Wednesday, April 24, 2013

Arab moral hypocrisy

Last updated April 25, 2013

At the beginning of April, 2013, the Israel newspaper, Haaretz, published an essay by Amira Hass which called upon Arabs to throw stones at Israelis. Such action, she wrote, was a ‘birthright and duty’ of anyone under foreign rule.

Her argument is immoral. It suggests hypocrisy—and, possibly,  moral bankruptcy.

We should remember her words. Rock attacks against Jews have increased so much in April that the Samaria Residents Committee has written to Prime Minister Netanyahu appealing to him for help protecting Jews from these attacks.

Consider the concept. Stone-throwing, as practiced by Arabs, is not passive disobedience. It is violence. It can—and has—killed and disabled Jews. It carries the same moral status as shooting a gun at others with your eyes closed; closing your eyes does not make your shooting moral. It does not remove your guilt should you harm someone. You cannot argue that you did no wrong because you didn’t aim at anyone specific; and you cannot claim you have the moral right to shoot because, for a moral person who seeks moral consideration from others, any behaviour designed to injure is morally wrong.

Arabs claim their cause is just and moral.  They demand morality; shouldn’t they act morally? Demanding justice, they should denounce unjust behaviour. But as Ms Hass shows us, that’s not the Arab approach.

First, she calls violence a birthright. This means that, by virtue of his birth, the Arab receives an automatic right to be violent. This is extraordinary. There is nothing moral about such a right. When a moral society (Mr Abbas has suggested that his people are ‘moral’) gives one a right, it is to live in peace, or to be safe, etc.; no moral society gives one a right to be violent because a moral society aims to be just. In fact, Mr Abbas has asked the UN to give him that justice based upon moral consideration. He invokes ‘morality’ for his people. But violence is, by definition, unjust. It is the embodiment of a direct, physical injustice. There is no place for injustice in a moral cause.

If Ms Hass endorses violence, she endorses injustice. That suggests that Arab society is intrinsically immoral: do Arabs care more for violence than justice?

Ethicists will tell you that, sometimes, violence can be morally acceptable (see discussions of ‘just war’). But ethicists are extremely careful about such violence because (among other reasons) one man's action to defend himself --the most common justification for violence--can be for someone else an act of criminal aggression; and many agree that, even when violence does become ‘just’, it is a slippery slope. Such behaviour almost always leads to ‘unjust’ outcomes.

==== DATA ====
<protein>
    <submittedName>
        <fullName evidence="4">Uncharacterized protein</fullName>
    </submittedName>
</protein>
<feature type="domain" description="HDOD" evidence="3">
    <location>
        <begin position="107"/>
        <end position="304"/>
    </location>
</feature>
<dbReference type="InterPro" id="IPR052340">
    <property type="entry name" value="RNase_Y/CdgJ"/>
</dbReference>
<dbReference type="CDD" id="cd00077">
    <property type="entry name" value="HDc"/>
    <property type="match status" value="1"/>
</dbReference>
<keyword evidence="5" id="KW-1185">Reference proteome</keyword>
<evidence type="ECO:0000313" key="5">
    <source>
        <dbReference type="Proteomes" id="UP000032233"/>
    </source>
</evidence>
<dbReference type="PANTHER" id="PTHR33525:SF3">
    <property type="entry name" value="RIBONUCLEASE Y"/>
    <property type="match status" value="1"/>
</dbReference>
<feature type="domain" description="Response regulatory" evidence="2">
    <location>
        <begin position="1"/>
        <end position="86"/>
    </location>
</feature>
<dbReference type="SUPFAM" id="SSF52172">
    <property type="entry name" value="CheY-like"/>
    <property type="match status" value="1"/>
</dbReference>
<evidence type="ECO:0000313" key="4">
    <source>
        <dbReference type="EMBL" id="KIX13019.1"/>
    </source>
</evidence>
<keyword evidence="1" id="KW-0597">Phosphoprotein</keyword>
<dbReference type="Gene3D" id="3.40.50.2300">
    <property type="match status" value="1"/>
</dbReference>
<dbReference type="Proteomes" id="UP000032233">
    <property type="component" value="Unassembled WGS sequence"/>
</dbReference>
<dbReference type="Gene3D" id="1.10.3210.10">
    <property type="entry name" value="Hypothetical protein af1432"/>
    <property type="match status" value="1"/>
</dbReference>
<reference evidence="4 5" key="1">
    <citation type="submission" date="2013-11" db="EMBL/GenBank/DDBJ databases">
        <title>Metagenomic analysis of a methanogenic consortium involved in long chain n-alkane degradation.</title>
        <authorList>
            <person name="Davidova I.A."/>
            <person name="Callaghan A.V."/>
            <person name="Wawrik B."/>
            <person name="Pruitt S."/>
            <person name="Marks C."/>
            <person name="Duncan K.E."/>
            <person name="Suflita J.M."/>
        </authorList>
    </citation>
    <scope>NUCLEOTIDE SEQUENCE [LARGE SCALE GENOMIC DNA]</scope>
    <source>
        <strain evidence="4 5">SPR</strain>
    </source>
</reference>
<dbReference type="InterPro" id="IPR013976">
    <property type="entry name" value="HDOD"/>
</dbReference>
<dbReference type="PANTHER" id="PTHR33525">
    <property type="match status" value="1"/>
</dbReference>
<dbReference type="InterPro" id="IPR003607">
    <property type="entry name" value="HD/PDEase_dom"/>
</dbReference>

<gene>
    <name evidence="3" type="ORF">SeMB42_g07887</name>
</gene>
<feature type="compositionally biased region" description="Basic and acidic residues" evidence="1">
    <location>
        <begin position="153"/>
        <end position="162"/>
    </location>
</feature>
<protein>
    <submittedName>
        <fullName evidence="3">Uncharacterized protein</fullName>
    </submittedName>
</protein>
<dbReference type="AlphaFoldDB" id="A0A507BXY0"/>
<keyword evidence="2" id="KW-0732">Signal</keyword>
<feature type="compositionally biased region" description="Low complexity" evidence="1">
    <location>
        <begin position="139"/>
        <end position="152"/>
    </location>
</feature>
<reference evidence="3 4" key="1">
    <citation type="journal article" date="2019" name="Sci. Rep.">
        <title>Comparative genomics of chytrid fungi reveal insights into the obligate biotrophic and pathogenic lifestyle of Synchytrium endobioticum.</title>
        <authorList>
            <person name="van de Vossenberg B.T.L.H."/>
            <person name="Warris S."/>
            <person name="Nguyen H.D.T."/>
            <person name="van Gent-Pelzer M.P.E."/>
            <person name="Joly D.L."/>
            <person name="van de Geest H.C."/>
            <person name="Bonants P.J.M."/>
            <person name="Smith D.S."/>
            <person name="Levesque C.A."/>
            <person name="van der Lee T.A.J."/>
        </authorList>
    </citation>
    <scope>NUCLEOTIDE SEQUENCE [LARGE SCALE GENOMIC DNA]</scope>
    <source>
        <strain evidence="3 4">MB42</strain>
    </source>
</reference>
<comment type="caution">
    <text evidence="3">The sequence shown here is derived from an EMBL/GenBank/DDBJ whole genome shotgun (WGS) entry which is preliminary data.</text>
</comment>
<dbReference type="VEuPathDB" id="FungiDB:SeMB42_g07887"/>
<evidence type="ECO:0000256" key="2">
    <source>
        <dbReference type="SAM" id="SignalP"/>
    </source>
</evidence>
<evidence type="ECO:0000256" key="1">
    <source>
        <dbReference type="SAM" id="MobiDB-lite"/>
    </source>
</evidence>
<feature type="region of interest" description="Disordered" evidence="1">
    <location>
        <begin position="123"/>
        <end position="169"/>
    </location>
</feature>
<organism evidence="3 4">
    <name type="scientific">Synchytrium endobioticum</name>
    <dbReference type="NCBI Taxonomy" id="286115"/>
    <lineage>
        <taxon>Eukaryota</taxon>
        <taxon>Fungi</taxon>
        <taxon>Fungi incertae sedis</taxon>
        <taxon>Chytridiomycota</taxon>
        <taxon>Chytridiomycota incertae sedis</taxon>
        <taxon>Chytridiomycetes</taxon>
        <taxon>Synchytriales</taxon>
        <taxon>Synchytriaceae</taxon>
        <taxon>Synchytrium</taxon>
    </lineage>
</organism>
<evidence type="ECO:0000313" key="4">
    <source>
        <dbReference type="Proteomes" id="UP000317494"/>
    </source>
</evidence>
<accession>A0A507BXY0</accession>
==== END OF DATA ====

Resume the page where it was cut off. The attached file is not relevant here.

The outcome Ms Hass advocates is harm to Israel. That is not, by definition, a ‘just’ goal.

Ms Hass compounds her moral problem by going beyond violence as a ‘right’. She calls it a ‘duty’. This is dangerous. She makes correct and right what is immoral and wrong.  Do you understand what ‘duty’ is?  ‘Duty’ is most commonly defined as ‘moral obligation’. A moral obligation is commonly associated with doing good. It is associated with ‘beneficence’; that is, kindness.

To associate violence with ‘duty’ is to claim violence is connected to  beneficence.  

So it is that Ms Hass makes injustice desirable. But her association also defies all definitions of morality: morality does not endorse ‘injustice’.  Morality opposes injustice.

Ms Hass endorses injustice.

She can make injustice moral because she has a foundation to so: the Arab cause redefines morality for Jews and Israel. It does this using a concept called, moral exclusion. This concept works--except for one thing: it’s a ‘smoking gun’ for Arab hypocrisy.

Those who study group violence describe moral exclusion as an organized way to justify violence (injustice) against another. It turns immoral and unjust behaviour into a desired group morality. This process posits that a person (Jew) or group (Israelis) is identified by another group (Arabs) as being unqualified to receive the benefits of moral consideration. So excluded, that individual or group can then, morally, be treated with violence (injustice)--because both morality and its corollary justice do not apply to them.  

This moral exclusion of the Jew (and Israel) is everywhere in Arab culture. To the Arab, Jews are animals. Jews are Nazis. Jews are poisonous. They are vermin—so, of course, violence against them is morally commendable.

Who protects vermin?

We are all better off when we are rid of them.

Arab morality based upon moral exclusion is ugly. It suggests both hypocrisy and moral bankruptcy. The Arab repeatedly claims ‘morality’ and ‘justice’ as his right.  But it is hypocrisy to claim for yourself what you deny to others through vicious, pre-meditated exclusion. It may also be emblematic of a bankruptcy because only the most craven would use that hypocrisy as a lever to elicit sympathy from others while at the same time using it to justify violence.

Ms Hass justifies violence. But she claims a moral cause. Why is she defining injustice as moral?

Is this the point of the Arab cause—to replace morality with injustice?



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